How to handle the most common plumbing problems


Like power and HVAC, plumbing is one of the most critical parts of your home whose infrastructure you rarely see. Behind your walls, hundreds of feet of pipes serve as your home’s blood vessels, delivering hot and cold water at the touch of a button. Plumbing is very easy to take for granted. It works perfectly…until the moment it stops working.

Here’s a look at some of the most common plumbing problems and how to deal with them.

Slow drain bathtubs and sinks

Sinks and tubs naturally pick up all kinds of residues such as soap or hair. This can be as simple as using a pipe snake or a homemade vinegar and baking soda mix. However, if multiple sinks are having the same problem, you may have a problem with your main line, such as a water leak. B. a leak, a major blockage or tree roots getting into the line. In this case, you need professional help.

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Some plumbing problems can be solved on a do-it-yourself basis, but most require a licensed professional plumber.


Leaking faucets

This is possibly the most common of all installation problems (and one of the most annoying!). Usually a corroded valve, loose washer, or bad o-ring is the problem, and it’s an easy repair. You can often do this yourself if you know what you’re doing, but it can be easier and more reliable to ask a professional.

no hot water

Instant hot water is another modern convenience we all take for granted. If you turn on the faucet and only cold water comes out, you probably have a problem with the water heater. Take a look and see if it’s working (and if it’s gas powered, make sure the pilot light hasn’t gone out.) Water heaters are best left to the professionals.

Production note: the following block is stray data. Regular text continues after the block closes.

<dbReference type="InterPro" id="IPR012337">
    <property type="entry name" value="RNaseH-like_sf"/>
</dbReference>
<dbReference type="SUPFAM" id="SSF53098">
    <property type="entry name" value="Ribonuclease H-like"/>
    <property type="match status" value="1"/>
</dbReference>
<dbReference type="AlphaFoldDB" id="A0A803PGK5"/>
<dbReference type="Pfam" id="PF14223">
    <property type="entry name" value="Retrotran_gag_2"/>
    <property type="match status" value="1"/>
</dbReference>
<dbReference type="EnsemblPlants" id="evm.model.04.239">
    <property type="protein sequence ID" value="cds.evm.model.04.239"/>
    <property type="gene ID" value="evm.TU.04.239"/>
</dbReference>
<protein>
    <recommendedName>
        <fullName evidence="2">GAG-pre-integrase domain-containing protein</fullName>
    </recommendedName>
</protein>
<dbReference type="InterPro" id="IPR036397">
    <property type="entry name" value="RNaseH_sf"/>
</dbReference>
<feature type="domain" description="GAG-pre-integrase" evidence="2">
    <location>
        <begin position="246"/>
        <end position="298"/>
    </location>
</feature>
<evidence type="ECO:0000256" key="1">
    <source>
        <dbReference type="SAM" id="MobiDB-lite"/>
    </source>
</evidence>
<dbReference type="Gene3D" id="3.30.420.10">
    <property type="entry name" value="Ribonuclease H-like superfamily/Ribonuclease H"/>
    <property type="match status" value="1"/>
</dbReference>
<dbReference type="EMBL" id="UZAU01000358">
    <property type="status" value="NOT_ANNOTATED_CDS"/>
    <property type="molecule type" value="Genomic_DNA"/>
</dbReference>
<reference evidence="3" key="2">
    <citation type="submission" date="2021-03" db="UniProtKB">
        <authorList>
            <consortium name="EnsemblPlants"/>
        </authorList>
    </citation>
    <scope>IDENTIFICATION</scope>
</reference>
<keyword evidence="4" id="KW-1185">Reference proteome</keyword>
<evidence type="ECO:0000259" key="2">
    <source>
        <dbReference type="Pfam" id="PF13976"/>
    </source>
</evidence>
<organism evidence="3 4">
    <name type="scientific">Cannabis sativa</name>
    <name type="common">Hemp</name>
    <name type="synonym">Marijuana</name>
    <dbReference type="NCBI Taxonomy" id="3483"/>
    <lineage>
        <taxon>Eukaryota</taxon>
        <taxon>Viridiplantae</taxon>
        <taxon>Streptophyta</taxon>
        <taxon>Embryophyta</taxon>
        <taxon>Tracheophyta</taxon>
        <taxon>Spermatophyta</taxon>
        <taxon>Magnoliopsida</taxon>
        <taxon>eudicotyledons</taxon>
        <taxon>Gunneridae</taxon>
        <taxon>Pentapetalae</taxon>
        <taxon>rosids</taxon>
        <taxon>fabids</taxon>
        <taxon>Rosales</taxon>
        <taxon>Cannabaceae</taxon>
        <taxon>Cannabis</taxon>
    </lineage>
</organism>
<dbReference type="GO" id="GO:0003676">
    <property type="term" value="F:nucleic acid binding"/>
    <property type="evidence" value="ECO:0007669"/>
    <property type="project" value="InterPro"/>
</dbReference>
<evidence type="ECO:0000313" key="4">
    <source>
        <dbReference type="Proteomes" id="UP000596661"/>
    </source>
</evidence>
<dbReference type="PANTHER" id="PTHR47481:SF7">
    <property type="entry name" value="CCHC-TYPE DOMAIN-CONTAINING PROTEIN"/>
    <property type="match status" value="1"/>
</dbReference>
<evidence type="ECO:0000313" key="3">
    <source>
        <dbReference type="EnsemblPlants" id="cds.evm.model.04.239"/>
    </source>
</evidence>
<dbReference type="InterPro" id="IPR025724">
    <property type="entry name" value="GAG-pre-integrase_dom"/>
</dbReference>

Clogged device

Essentially, your installation does two jobs for you: it supplies the water and it ensures that the water is safe to EXIT. This service is important for any establishment, but most importantly for the toilet, for obvious reasons. Plumbing lines depend on a clear path to work properly; Lots of things can clog them. You can often unclog a clog with a plunger, but if that doesn’t work, call professional help.

Clogged sewer line

One of the big ones: A clogged sewer line can cause every fixture in your home to become clogged, requiring immediate professional attention. A professional often uses a camera to examine the problem and find the solution. Sometimes it’s easy to clean up; In other cases, they may need to drill out tree roots. The more complex the problem, the more expensive the repair becomes and in the worst case the line itself has to be replaced.

The cost of each job will vary widely depending on your system, the parts you need, and where you live. Expect to pay around $100 to $400 on average for basic services like leaking faucets or clogged faucets. After that, you pay an hourly rate that typically starts at around $70.

Another crucial safety tip: make sure you know where all of your shut-off valves are located. This is the quickest way to turn off potential flooding when a device is seriously broken. Sinks and toilets usually have a valve near the floor that you can turn quickly. In case of a serious problem, you can also close the main valve that supplies water to your house. This is usually in your basement, utility room, or near the water meter. If you don’t know where this valve is located, ask your installer to show you.

Tweet your home care questions with #AskingAngi and we’ll try to answer them in a future column.